The apparent loss this week of a U.S. in-flight refueling tanker contract worth up to $50 billion will not affect EADS's finances, the European aerospace group's chief executive said on Thursday.

On Monday EADS's U.S. partner Northrop Grumman dropped out of the competition to supply the U.S. military with in-flight refueling tanker aircraft, leaving U.S. rival Boeing as the sole bidder.

We can't say this would have an immediate financial impact for us. It is roughly 15 planes a year and we produce 500 annually, so this is not something that will disrupt the balance at EADS, Louis Gallois told French radio RTL in an interview.

But the deal would have seen us set up an assembly line in the United States and become a U.S. plane maker. This won't be possible now, Gallois added.

Northrop and EADS had won the competition in February 2008 but the Pentagon canceled the deal after government auditors upheld a Boeing protest.

With Northrop's decision to pull out of the race, the tanker deal is within Boeing's reach nearly nine years after the U.S. Air Force first mapped out a sole-source deal with Boeing that was later killed by Congress after a huge procurement scandal.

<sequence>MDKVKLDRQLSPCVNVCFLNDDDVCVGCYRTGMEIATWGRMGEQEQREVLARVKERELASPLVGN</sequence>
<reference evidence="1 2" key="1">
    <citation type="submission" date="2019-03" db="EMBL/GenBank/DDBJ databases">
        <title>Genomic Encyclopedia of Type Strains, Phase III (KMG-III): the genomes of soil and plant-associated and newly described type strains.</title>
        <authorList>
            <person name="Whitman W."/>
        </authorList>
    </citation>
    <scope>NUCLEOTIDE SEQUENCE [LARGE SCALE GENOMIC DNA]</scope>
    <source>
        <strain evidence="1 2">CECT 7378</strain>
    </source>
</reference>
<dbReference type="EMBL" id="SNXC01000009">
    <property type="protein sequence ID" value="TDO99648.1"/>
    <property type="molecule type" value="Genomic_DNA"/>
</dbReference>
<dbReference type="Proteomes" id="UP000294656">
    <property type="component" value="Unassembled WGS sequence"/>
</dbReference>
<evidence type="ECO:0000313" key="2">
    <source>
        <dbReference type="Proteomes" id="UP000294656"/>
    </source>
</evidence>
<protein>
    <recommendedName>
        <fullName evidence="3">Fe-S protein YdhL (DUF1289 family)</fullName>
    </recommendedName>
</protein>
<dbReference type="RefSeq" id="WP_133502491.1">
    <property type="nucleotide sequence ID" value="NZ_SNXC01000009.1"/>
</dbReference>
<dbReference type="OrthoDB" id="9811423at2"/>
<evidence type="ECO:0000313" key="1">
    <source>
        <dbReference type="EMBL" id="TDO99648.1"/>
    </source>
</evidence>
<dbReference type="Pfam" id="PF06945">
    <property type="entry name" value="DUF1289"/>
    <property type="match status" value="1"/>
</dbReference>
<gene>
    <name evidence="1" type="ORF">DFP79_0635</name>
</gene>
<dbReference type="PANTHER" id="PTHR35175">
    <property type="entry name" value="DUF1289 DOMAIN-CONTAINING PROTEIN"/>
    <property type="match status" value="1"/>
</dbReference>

The consequence of this is that the U.S. taxpayer will probably pay more because there is no competition and the U.S. Air Force will have less efficient, less modern material, Gallois said.

Gallois ruled out the possibility of EADS coming back into the race with a solo bid before the bidding deadline on May 10.

If we wanted to stay we would need to find another U.S. partner because we need one ... Can you imagine finding a new partner and putting a bid together in 60 days, he said, adding though that the United States may decide to extend the bidding deadline following a protest from the French government.

French Prime Minister Francois Fillon has accused Washington of breaching international trade rules.

President Nicolas Sarkozy is also due to discuss the situation with Barack Obama during a trip to Washington at the end of the month.

(Reporting by Marie Maitre; Editing by Greg Mahlich)